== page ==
Support disabled in community, not facilities, advocate says
Families of people with disabilities should be
looking to the community for support as the government prepares to
close respite services, advocate Jan Kruger says.
Ms Kruger, whose son Jack has a developmental disability, said the
community would become increasingly important for families of
people with disabilities as the ACT government prepares to close or
offload respite services across Canberra.
The Elouera respite house will close in November, after the
government announced it was consolidating respite services before
next year's switch to the disability insurance scheme.
The impending closure has prompted backlash among some sectors of
the community, but Ms Kruger said it should be viewed as an
opportunity to move towards the mainstream.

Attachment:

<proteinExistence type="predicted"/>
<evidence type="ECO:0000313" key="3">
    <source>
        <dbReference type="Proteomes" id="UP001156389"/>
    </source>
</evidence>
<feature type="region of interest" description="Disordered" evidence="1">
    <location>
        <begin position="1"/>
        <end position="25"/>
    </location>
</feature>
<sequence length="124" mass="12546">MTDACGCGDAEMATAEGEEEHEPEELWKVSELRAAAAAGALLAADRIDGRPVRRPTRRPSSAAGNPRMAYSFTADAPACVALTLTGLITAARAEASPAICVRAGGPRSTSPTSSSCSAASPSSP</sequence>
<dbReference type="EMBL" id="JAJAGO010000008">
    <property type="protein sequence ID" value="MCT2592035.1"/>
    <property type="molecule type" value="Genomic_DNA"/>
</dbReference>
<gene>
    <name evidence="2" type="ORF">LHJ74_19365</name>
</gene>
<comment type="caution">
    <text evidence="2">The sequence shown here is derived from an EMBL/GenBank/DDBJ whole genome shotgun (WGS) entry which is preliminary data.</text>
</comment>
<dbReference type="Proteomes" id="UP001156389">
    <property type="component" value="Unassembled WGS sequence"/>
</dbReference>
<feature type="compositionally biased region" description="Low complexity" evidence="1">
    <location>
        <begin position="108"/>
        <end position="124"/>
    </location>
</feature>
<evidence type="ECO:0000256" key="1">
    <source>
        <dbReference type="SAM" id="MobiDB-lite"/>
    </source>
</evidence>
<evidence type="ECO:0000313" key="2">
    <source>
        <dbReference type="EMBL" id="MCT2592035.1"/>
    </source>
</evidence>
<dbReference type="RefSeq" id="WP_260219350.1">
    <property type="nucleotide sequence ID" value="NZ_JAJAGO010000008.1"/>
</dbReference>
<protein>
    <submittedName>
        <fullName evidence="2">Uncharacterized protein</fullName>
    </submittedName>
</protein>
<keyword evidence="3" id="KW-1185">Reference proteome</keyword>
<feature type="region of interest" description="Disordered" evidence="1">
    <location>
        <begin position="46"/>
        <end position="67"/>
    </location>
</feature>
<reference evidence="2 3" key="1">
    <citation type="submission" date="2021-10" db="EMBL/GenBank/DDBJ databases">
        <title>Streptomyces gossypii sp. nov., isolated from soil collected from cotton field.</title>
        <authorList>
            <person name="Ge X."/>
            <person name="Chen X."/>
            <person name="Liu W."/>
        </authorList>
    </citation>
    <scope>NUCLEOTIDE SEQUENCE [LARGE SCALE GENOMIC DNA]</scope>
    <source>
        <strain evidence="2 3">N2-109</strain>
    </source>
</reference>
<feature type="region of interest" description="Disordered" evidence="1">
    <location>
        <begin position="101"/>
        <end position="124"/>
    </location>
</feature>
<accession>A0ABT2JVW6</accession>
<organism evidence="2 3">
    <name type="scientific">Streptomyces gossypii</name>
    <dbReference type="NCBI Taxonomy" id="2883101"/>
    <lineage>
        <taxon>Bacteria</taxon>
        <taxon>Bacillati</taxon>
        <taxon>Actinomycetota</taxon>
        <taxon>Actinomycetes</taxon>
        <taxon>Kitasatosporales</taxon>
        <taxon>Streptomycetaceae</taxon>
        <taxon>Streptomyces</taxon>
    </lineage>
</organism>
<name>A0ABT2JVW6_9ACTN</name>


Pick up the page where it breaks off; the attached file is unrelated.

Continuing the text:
"It's important that people see there are other options than
facilities," she said.
"The community tends to be the last place we go looking, rather
than the first … We need to be supporting people to be involved in
Ms Kruger said her O'Connor family did not use respite services,
choosing instead to immerse 11-year-old Jack in the community
through sport and through organisations like the Scouts.
She said the engagement with mainstream society had benefited her
son, but was only possible because of her and her husband Paul's
willingness to open up to the community.
"That's where people need to be looking for their respite because
it's also something meaningful for our son," she said.
"I think the families should take authority and look themselves,
with support from the community. I think there are a lot of
families that have lost hope. It needs to be reinvigorated."
Ms Kruger said the concept of a connected community where people
with a disability played a valuable part was something highlighted
by her advocacy group ImagineMore, which would also be hosting an
inclusion and integration conference in November.
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